Today on Stateside, we'll talk about the biggest races and issues on the August 4 primary ballot. Plus, a conversation with the Michigan Teacher of the Year about the return to school and what it means for his students to have a transgender adult to look up to in their lives.

Today on Stateside, we discuss the many legal questions surrounding the president’s authority to send federal agents into a city like Portland, or Detroit. Plus, we talk to the superintendent of schools in Whitefish Township about the unique challenges rural districts face in reopening.

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Today on Stateside, Governor Gretchen Whitmer has been vocal about her decision to only reopen schools if public health officials agree it is safe.

What are the discussions happening between the Governor and the Republican led legislature regarding schools and education funding? Plus a conversation with former Detroit Institute of Arts and Museum of Contemporary Art Detroit employees about systemic racism in art institutions. Also, we spoke with the reporter who wrote about University of Michigan football star Jon Vaughn’s story of survival in “an ecosystem of abuse.”

Republicans in Congress are signaling that the Census Bureau cannot take the extra time it has said it needs to count every person living in the U.S. amid the coronavirus pandemic — even if that risks leaving some residents out of the 2020 census.

Today on Stateside, while the United States Census of 2020 is still being counted, Michigan responses are higher than the national average. But some communities in the state are vulnerable to being left out of the official count, particularly amid the COVID-19 pandemic. Also, how the inequalities Black Michiganders discussed at the state’s first Convention of Colored Citizens in 1843 compare with those Black Americans still face today. Plus, kids and parents negotiate privacy and trust in the age of smartphone tracking.

 

 

Let’s talk about teens and phones.

Cell phones have always been there throughout their lives.

They use them all the time, but may never talk about how they use them. The unspoken rules, expectations of social media; how phones impact relationships.

Today on Stateside, we had a conversation with Jordyn Wieber, an Olympic champion gymnast from Michigan, and one of the central figures in ESPN’s new podcast series "Heavy Medals". Plus, a new podcast from Detroit producer Zak Rosen called "The Best Advice Show".

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Today on Stateside, we discussed how two recent Supreme Court decisions may impact cases in Michigan. Plus, last night, Lansing City Council heard public comments on a proposal to cut police funding in the city by 50 percent over the next several years.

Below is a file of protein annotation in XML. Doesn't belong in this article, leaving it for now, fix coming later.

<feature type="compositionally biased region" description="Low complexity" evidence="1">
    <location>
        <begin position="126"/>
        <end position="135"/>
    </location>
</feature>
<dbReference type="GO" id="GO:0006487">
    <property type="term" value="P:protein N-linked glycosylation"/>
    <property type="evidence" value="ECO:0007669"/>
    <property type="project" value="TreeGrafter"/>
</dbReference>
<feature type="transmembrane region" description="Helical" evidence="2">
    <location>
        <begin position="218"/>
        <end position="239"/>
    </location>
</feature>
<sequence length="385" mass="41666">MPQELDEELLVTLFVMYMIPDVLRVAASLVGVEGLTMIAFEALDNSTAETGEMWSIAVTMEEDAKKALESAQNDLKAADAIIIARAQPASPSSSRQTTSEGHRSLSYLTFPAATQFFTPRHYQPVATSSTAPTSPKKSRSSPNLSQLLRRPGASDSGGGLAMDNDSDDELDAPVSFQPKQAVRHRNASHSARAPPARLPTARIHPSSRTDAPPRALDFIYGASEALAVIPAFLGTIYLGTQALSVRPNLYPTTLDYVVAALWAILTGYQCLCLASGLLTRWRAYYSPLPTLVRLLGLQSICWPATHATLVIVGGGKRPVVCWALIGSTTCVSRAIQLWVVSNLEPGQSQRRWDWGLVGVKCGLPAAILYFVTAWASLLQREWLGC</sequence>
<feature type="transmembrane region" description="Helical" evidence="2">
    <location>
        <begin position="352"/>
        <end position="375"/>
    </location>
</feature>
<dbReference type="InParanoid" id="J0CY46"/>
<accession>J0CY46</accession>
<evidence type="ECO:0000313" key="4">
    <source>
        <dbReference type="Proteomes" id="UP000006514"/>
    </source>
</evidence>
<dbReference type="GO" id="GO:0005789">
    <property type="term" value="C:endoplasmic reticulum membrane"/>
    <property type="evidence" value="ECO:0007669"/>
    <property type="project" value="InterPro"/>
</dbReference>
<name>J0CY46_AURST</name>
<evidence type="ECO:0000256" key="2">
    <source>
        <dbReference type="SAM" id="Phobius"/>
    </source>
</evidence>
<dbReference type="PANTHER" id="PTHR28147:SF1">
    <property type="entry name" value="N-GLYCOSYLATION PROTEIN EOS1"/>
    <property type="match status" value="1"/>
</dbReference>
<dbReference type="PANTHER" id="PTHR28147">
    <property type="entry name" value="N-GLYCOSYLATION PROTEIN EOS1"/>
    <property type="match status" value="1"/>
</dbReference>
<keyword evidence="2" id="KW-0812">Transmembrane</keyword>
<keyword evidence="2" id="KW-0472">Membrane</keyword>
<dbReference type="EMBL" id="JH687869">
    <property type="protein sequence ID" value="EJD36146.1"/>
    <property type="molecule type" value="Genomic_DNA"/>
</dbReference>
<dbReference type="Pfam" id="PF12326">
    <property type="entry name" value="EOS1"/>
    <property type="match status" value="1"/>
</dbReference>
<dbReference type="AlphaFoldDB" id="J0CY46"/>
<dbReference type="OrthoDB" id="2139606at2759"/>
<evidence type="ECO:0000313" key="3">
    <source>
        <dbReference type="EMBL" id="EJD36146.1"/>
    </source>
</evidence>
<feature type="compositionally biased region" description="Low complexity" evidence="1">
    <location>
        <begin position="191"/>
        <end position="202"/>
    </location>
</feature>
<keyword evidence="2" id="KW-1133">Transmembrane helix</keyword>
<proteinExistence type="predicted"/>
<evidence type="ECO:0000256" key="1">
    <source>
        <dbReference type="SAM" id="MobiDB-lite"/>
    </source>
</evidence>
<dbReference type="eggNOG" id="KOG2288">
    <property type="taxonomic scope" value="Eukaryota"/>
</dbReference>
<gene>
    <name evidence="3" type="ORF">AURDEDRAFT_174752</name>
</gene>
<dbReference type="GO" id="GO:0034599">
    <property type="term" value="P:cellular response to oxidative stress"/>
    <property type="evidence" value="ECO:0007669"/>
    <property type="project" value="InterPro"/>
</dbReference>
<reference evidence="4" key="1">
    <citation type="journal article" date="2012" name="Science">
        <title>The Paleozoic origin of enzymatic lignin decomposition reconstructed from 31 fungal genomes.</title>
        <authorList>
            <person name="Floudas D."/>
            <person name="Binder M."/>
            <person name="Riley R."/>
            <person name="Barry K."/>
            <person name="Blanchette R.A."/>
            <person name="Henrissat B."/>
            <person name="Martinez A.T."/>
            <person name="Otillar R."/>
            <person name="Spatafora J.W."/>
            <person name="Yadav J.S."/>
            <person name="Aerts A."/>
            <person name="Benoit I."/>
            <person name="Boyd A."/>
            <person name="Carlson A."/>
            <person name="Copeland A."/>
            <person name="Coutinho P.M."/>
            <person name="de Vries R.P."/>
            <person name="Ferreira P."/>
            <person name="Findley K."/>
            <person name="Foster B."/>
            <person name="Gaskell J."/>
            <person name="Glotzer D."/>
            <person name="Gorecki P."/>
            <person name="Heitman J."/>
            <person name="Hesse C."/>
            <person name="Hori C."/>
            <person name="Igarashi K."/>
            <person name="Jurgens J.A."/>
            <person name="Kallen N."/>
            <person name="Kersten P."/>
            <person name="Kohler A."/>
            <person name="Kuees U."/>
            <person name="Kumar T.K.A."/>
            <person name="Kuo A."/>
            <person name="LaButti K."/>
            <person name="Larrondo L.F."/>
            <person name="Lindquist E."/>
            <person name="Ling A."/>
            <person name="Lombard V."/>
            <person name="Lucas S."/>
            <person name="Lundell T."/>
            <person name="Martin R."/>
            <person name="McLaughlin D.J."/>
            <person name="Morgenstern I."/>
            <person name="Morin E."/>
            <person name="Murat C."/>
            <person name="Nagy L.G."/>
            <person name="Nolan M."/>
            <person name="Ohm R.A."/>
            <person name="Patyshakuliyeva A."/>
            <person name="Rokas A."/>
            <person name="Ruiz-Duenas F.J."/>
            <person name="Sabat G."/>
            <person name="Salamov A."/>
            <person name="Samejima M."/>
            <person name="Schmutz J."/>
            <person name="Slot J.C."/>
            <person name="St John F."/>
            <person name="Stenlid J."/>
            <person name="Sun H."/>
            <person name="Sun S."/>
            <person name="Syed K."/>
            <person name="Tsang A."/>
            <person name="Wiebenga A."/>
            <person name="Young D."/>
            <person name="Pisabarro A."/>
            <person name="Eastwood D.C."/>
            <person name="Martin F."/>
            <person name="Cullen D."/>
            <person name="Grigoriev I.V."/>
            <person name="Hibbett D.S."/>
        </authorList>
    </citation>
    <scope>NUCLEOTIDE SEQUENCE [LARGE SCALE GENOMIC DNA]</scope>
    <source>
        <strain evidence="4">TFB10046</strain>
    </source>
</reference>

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Hundreds of Detroit students started in-person summer school programs in Detroit Public Schools Community District buildings on Monday, in the face of some public opposition.

A small group of protesters blocked the exit to a school bus depot on the city’s west side, preventing the buses from picking up more than 200 enrolled students, said DPSCD Superintendent Nikolai Vitti.


Michigan colleges and universities are scrambling to figure out what a new federal government rule means for their international students.

That comes after the government’s announcement this week that the government will no longer issue student visas to foreign students whose universities go to online-only classes.


Michigan’s COVID-19 caseload has been on a rollercoaster for the past few weeks. We spoke with Michigan's medical director Joneigh Khaldun for an update. Plus, researchers at Michigan State University are working on cultivating the ever elusive morel mushrooms. And, we kick off our summer series about how systemic racism shapes the world around us with a conversation about healthcare.

Today on Stateside, a new initiative called the Mishigamiing Journalism Project has created six month long fellowships for Indigenous journalists at the Traverse City Record Eagle. Plus, a conversation with two Michiganders about dealing with family separation along the Canadian border. And should masks be mandatory throughout the state?

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Listen to the full show above or find individual segments below.

Today on Stateside, hospitals and health workers are still looking for ways to safely interact with patients following the first COVID-19 surge in Michigan. We check in with an epidemiologist who’s researching how plasma from recovered patients might help those at high risk of infection. Plus, we continue to look at what school might look like in the fall as the governor's Return to Learn Task Force wraps up its work and recommendations next week.